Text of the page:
I was working with a team this week, part of which involved reviewing their kanban board and discussing how it was evolving and what they were learning. There was one aspect in particular which generated a number of insights, and is a good example of how visualising work can help make discoveries that you might not otherwise unearth.
The board had a “On Hold” section, where post-its were collected for work on which some time had been spent, but which was not actively being progressed or had any expectation to be progressed, and which wasn’t blocked in any way. Quite a lot of work had built up in “On Hold”, which made it an obvious talking point, so we explored what that work was, and why it was there. These are the things we learnt:
- Some of the work wasn’t really “On Hold”, but were really requests which had been “Assessed” (the first stage in the workflow) and deemed valid and important, but not urgent enough to schedule imminently. This led to a discussion about commitment points, and a better understanding of what the backlog and scheduling policies were. In this case, items were not really “On Hold”, but had been put back on the backlog. In addition, a cadence of cleaning the backlog was created to remove requests that were no longer valid or important.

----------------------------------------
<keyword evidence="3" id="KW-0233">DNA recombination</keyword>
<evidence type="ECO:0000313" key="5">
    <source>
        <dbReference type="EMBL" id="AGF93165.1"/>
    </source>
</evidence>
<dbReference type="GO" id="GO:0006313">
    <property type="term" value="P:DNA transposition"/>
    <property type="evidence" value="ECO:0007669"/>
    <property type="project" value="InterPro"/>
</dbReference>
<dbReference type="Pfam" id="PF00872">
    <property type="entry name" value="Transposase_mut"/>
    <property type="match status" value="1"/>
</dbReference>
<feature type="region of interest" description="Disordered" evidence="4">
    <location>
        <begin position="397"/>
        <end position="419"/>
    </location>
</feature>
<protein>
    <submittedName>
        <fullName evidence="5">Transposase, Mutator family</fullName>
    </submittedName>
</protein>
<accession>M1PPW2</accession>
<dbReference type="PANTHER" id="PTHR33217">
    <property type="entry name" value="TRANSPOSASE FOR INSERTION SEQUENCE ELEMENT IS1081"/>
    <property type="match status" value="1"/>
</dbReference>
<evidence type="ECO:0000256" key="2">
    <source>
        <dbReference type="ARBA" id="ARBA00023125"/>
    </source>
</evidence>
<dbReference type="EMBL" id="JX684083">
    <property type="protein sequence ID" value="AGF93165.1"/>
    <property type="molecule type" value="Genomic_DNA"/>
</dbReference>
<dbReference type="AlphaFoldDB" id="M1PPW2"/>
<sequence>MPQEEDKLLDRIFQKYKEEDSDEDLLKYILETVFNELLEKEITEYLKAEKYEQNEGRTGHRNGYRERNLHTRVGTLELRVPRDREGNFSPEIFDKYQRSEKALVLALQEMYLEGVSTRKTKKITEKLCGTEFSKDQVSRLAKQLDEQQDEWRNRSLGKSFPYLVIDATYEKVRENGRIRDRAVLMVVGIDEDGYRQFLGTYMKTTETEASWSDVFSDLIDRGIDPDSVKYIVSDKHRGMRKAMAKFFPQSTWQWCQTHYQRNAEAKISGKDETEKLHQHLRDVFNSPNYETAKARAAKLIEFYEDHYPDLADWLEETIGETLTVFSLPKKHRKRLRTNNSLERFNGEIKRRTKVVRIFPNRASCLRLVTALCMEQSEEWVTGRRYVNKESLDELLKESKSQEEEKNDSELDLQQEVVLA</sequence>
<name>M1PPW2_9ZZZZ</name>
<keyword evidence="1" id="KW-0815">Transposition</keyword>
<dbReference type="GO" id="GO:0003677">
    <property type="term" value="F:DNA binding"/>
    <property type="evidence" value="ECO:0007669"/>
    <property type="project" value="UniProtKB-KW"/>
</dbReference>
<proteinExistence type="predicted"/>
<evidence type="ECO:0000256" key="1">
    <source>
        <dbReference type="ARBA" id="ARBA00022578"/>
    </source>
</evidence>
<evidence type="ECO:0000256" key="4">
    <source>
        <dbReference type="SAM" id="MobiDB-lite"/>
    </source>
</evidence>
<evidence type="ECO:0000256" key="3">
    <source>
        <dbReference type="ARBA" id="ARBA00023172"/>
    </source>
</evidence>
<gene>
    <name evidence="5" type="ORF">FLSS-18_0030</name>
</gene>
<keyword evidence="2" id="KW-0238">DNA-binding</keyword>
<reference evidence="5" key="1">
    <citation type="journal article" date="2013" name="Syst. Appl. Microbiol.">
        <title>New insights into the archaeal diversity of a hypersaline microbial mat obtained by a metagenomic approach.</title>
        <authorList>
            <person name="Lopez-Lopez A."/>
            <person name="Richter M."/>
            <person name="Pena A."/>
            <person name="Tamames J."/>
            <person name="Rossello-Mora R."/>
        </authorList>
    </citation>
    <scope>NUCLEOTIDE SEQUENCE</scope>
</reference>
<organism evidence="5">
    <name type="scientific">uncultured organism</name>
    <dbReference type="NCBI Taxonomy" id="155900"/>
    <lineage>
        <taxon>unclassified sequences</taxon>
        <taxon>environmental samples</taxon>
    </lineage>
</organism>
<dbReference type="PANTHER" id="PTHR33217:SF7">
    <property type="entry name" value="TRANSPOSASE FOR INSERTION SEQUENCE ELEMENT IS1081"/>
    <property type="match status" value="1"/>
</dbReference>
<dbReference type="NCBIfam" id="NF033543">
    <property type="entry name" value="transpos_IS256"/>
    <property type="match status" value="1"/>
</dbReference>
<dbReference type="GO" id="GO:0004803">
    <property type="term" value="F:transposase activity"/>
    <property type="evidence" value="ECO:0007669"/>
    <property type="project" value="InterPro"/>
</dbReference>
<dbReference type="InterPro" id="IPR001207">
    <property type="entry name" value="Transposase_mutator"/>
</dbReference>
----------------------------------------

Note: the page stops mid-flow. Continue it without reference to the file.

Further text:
- Some of the work was “On Hold” because while it was valid and important, the urgency was unknown. It was an “Intangible” class of service. As a result it was always de-prioritised in favour of work where the urgency was clearer. For example work to mitigate a security risk wasn’t going to be urgent enough until the risk turned into a genuine issue which needed resolving. To avoid these items building up, and generating even greater risk, a “Donkey Derby” lane was created as a converse of their “Fast Track” lane. Work in this lane would progress more slowly, but at least there would always be at least one “Intangible” items in process.
- A very few items were genuinely “On-Hold”, but they were lost amidst the noise of all the other tokens. Thus any discussion about what to do, or what could be learned, was being lost.
In summary, by visualising the “On Hold” work (however imperfect it was), and creating a shared understanding, the team were able to improve their knowledge creation workflow, better manage their risk and increase their ability to learn from their work.